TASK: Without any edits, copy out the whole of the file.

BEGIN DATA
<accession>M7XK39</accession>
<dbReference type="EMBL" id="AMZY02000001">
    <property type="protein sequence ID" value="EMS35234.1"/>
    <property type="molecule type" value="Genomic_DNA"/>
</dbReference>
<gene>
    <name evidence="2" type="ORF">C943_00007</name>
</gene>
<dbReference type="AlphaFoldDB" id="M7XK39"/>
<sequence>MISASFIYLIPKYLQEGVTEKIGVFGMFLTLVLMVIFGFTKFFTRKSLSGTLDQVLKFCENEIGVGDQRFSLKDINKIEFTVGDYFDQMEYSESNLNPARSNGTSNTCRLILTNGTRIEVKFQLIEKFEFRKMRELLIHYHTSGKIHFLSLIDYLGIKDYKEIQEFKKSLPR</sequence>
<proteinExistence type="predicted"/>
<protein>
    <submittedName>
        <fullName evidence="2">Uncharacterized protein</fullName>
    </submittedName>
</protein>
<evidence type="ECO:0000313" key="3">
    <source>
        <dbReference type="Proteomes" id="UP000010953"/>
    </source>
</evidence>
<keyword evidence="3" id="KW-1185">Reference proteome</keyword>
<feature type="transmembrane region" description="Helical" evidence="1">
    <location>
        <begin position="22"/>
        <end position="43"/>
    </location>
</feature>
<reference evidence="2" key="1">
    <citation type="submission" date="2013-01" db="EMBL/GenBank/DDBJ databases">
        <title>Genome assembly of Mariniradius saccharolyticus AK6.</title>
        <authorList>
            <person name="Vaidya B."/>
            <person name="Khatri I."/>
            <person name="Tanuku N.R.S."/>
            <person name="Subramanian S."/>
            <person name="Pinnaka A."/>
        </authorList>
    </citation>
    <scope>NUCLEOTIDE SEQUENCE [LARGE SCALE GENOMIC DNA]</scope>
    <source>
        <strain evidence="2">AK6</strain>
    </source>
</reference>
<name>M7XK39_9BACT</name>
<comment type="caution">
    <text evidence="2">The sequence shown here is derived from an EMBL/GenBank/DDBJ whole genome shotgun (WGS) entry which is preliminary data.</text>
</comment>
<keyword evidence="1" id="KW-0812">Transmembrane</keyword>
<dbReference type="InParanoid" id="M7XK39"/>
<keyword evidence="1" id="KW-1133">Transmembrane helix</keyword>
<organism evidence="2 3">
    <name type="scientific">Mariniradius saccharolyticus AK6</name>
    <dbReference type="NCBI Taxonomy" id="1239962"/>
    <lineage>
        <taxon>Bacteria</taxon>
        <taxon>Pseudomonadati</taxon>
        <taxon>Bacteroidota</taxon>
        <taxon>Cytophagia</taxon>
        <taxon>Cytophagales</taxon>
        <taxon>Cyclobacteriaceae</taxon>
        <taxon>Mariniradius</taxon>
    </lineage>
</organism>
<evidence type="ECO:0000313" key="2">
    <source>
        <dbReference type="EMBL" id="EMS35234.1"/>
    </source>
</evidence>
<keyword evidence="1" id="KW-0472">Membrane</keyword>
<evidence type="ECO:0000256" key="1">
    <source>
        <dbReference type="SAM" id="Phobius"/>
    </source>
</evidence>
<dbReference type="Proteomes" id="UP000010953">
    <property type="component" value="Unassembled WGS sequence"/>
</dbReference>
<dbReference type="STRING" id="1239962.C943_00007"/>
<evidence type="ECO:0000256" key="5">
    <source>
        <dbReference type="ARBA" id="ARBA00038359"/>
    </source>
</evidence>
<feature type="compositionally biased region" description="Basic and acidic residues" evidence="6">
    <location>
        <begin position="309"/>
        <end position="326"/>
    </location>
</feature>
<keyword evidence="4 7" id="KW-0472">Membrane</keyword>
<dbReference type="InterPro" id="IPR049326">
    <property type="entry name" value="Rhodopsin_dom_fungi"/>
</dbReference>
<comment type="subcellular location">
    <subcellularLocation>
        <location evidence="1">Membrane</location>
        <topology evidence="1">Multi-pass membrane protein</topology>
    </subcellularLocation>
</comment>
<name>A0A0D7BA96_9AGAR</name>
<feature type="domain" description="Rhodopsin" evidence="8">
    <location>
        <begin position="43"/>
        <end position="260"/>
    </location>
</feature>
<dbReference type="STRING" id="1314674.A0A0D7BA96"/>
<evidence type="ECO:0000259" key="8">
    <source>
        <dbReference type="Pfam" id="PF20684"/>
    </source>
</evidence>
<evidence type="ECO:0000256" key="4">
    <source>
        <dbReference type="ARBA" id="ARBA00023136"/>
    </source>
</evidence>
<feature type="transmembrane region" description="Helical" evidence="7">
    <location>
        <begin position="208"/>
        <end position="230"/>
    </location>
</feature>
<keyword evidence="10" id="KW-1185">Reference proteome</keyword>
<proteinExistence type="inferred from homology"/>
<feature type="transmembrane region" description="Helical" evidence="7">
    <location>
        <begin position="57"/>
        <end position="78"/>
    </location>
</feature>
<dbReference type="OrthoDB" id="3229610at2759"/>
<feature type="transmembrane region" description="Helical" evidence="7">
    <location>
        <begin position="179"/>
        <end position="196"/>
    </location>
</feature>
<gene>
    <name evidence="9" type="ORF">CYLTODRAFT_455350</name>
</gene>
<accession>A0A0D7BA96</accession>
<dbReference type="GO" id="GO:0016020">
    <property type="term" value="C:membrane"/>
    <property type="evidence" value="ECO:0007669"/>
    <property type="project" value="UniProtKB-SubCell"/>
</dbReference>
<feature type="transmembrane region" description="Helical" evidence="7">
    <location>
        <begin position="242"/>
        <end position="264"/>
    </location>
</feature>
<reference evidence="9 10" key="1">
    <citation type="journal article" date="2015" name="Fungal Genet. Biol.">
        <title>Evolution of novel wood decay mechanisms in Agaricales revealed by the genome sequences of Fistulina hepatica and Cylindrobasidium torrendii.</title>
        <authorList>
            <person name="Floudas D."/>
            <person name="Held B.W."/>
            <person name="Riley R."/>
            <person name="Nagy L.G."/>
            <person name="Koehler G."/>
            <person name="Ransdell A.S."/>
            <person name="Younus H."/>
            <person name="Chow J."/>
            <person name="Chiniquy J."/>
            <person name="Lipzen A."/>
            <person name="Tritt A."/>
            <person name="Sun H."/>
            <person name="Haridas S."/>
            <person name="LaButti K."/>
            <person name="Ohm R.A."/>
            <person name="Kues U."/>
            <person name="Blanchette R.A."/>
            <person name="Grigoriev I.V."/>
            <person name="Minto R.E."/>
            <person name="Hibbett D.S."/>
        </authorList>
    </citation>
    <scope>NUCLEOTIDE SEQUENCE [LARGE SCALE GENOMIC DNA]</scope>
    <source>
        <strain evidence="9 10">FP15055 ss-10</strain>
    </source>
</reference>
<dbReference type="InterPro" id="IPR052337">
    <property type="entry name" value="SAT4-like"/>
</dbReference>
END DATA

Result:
<accession>M7XK39</accession>
<dbReference type="EMBL" id="AMZY02000001">
    <property type="protein sequence ID" value="EMS35234.1"/>
    <property type="molecule type" value="Genomic_DNA"/>
</dbReference>
<gene>
    <name evidence="2" type="ORF">C943_00007</name>
</gene>
<dbReference type="AlphaFoldDB" id="M7XK39"/>
<sequence>MISASFIYLIPKYLQEGVTEKIGVFGMFLTLVLMVIFGFTKFFTRKSLSGTLDQVLKFCENEIGVGDQRFSLKDINKIEFTVGDYFDQMEYSESNLNPARSNGTSNTCRLILTNGTRIEVKFQLIEKFEFRKMRELLIHYHTSGKIHFLSLIDYLGIKDYKEIQEFKKSLPR</sequence>
<proteinExistence type="predicted"/>
<protein>
    <submittedName>
        <fullName evidence="2">Uncharacterized protein</fullName>
    </submittedName>
</protein>
<evidence type="ECO:0000313" key="3">
    <source>
        <dbReference type="Proteomes" id="UP000010953"/>
    </source>
</evidence>
<keyword evidence="3" id="KW-1185">Reference proteome</keyword>
<feature type="transmembrane region" description="Helical" evidence="1">
    <location>
        <begin position="22"/>
        <end position="43"/>
    </location>
</feature>
<reference evidence="2" key="1">
    <citation type="submission" date="2013-01" db="EMBL/GenBank/DDBJ databases">
        <title>Genome assembly of Mariniradius saccharolyticus AK6.</title>
        <authorList>
            <person name="Vaidya B."/>
            <person name="Khatri I."/>
            <person name="Tanuku N.R.S."/>
            <person name="Subramanian S."/>
            <person name="Pinnaka A."/>
        </authorList>
    </citation>
    <scope>NUCLEOTIDE SEQUENCE [LARGE SCALE GENOMIC DNA]</scope>
    <source>
        <strain evidence="2">AK6</strain>
    </source>
</reference>
<name>M7XK39_9BACT</name>
<comment type="caution">
    <text evidence="2">The sequence shown here is derived from an EMBL/GenBank/DDBJ whole genome shotgun (WGS) entry which is preliminary data.</text>
</comment>
<keyword evidence="1" id="KW-0812">Transmembrane</keyword>
<dbReference type="InParanoid" id="M7XK39"/>
<keyword evidence="1" id="KW-1133">Transmembrane helix</keyword>
<organism evidence="2 3">
    <name type="scientific">Mariniradius saccharolyticus AK6</name>
    <dbReference type="NCBI Taxonomy" id="1239962"/>
    <lineage>
        <taxon>Bacteria</taxon>
        <taxon>Pseudomonadati</taxon>
        <taxon>Bacteroidota</taxon>
        <taxon>Cytophagia</taxon>
        <taxon>Cytophagales</taxon>
        <taxon>Cyclobacteriaceae</taxon>
        <taxon>Mariniradius</taxon>
    </lineage>
</organism>
<evidence type="ECO:0000313" key="2">
    <source>
        <dbReference type="EMBL" id="EMS35234.1"/>
    </source>
</evidence>
<keyword evidence="1" id="KW-0472">Membrane</keyword>
<evidence type="ECO:0000256" key="1">
    <source>
        <dbReference type="SAM" id="Phobius"/>
    </source>
</evidence>
<dbReference type="Proteomes" id="UP000010953">
    <property type="component" value="Unassembled WGS sequence"/>
</dbReference>
<dbReference type="STRING" id="1239962.C943_00007"/>
<evidence type="ECO:0000256" key="5">
    <source>
        <dbReference type="ARBA" id="ARBA00038359"/>
    </source>
</evidence>
<feature type="compositionally biased region" description="Basic and acidic residues" evidence="6">
    <location>
        <begin position="309"/>
        <end position="326"/>
    </location>
</feature>
<keyword evidence="4 7" id="KW-0472">Membrane</keyword>
<dbReference type="InterPro" id="IPR049326">
    <property type="entry name" value="Rhodopsin_dom_fungi"/>
</dbReference>
<comment type="subcellular location">
    <subcellularLocation>
        <location evidence="1">Membrane</location>
        <topology evidence="1">Multi-pass membrane protein</topology>
    </subcellularLocation>
</comment>
<name>A0A0D7BA96_9AGAR</name>
<feature type="domain" description="Rhodopsin" evidence="8">
    <location>
        <begin position="43"/>
        <end position="260"/>
    </location>
</feature>
<dbReference type="STRING" id="1314674.A0A0D7BA96"/>
<evidence type="ECO:0000259" key="8">
    <source>
        <dbReference type="Pfam" id="PF20684"/>
    </source>
</evidence>
<evidence type="ECO:0000256" key="4">
    <source>
        <dbReference type="ARBA" id="ARBA00023136"/>
    </source>
</evidence>
<feature type="transmembrane region" description="Helical" evidence="7">
    <location>
        <begin position="208"/>
        <end position="230"/>
    </location>
</feature>
<keyword evidence="10" id="KW-1185">Reference proteome</keyword>
<proteinExistence type="inferred from homology"/>
<feature type="transmembrane region" description="Helical" evidence="7">
    <location>
        <begin position="57"/>
        <end position="78"/>
    </location>
</feature>
<dbReference type="OrthoDB" id="3229610at2759"/>
<feature type="transmembrane region" description="Helical" evidence="7">
    <location>
        <begin position="179"/>
        <end position="196"/>
    </location>
</feature>
<gene>
    <name evidence="9" type="ORF">CYLTODRAFT_455350</name>
</gene>
<accession>A0A0D7BA96</accession>
<dbReference type="GO" id="GO:0016020">
    <property type="term" value="C:membrane"/>
    <property type="evidence" value="ECO:0007669"/>
    <property type="project" value="UniProtKB-SubCell"/>
</dbReference>
<feature type="transmembrane region" description="Helical" evidence="7">
    <location>
        <begin position="242"/>
        <end position="264"/>
    </location>
</feature>
<reference evidence="9 10" key="1">
    <citation type="journal article" date="2015" name="Fungal Genet. Biol.">
        <title>Evolution of novel wood decay mechanisms in Agaricales revealed by the genome sequences of Fistulina hepatica and Cylindrobasidium torrendii.</title>
        <authorList>
            <person name="Floudas D."/>
            <person name="Held B.W."/>
            <person name="Riley R."/>
            <person name="Nagy L.G."/>
            <person name="Koehler G."/>
            <person name="Ransdell A.S."/>
            <person name="Younus H."/>
            <person name="Chow J."/>
            <person name="Chiniquy J."/>
            <person name="Lipzen A."/>
            <person name="Tritt A."/>
            <person name="Sun H."/>
            <person name="Haridas S."/>
            <person name="LaButti K."/>
            <person name="Ohm R.A."/>
            <person name="Kues U."/>
            <person name="Blanchette R.A."/>
            <person name="Grigoriev I.V."/>
            <person name="Minto R.E."/>
            <person name="Hibbett D.S."/>
        </authorList>
    </citation>
    <scope>NUCLEOTIDE SEQUENCE [LARGE SCALE GENOMIC DNA]</scope>
    <source>
        <strain evidence="9 10">FP15055 ss-10</strain>
    </source>
</reference>
<dbReference type="InterPro" id="IPR052337">
    <property type="entry name" value="SAT4-like"/>
</dbReference>